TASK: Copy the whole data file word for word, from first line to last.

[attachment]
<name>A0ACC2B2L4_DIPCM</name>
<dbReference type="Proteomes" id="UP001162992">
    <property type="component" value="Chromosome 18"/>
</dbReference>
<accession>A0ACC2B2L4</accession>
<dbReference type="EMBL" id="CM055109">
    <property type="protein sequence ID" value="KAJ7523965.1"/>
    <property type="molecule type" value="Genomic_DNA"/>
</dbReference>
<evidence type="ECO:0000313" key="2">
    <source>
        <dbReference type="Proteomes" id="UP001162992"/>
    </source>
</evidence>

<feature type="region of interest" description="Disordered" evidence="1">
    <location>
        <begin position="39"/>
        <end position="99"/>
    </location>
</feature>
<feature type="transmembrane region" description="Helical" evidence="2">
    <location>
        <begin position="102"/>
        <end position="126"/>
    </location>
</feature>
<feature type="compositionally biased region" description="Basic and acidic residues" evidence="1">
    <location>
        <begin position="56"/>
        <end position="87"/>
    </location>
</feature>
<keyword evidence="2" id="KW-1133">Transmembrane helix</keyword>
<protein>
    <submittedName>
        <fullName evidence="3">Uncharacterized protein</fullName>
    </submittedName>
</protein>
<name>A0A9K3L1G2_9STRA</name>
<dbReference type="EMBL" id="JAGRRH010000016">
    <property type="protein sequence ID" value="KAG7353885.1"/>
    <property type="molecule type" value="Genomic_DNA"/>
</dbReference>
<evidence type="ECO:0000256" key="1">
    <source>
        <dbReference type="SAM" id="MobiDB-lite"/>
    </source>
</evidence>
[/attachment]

<name>A0ACC2B2L4_DIPCM</name>
<dbReference type="Proteomes" id="UP001162992">
    <property type="component" value="Chromosome 18"/>
</dbReference>
<accession>A0ACC2B2L4</accession>
<dbReference type="EMBL" id="CM055109">
    <property type="protein sequence ID" value="KAJ7523965.1"/>
    <property type="molecule type" value="Genomic_DNA"/>
</dbReference>
<evidence type="ECO:0000313" key="2">
    <source>
        <dbReference type="Proteomes" id="UP001162992"/>
    </source>
</evidence>

<feature type="region of interest" description="Disordered" evidence="1">
    <location>
        <begin position="39"/>
        <end position="99"/>
    </location>
</feature>
<feature type="transmembrane region" description="Helical" evidence="2">
    <location>
        <begin position="102"/>
        <end position="126"/>
    </location>
</feature>
<feature type="compositionally biased region" description="Basic and acidic residues" evidence="1">
    <location>
        <begin position="56"/>
        <end position="87"/>
    </location>
</feature>
<keyword evidence="2" id="KW-1133">Transmembrane helix</keyword>
<protein>
    <submittedName>
        <fullName evidence="3">Uncharacterized protein</fullName>
    </submittedName>
</protein>
<name>A0A9K3L1G2_9STRA</name>
<dbReference type="EMBL" id="JAGRRH010000016">
    <property type="protein sequence ID" value="KAG7353885.1"/>
    <property type="molecule type" value="Genomic_DNA"/>
</dbReference>
<evidence type="ECO:0000256" key="1">
    <source>
        <dbReference type="SAM" id="MobiDB-lite"/>
    </source>
</evidence>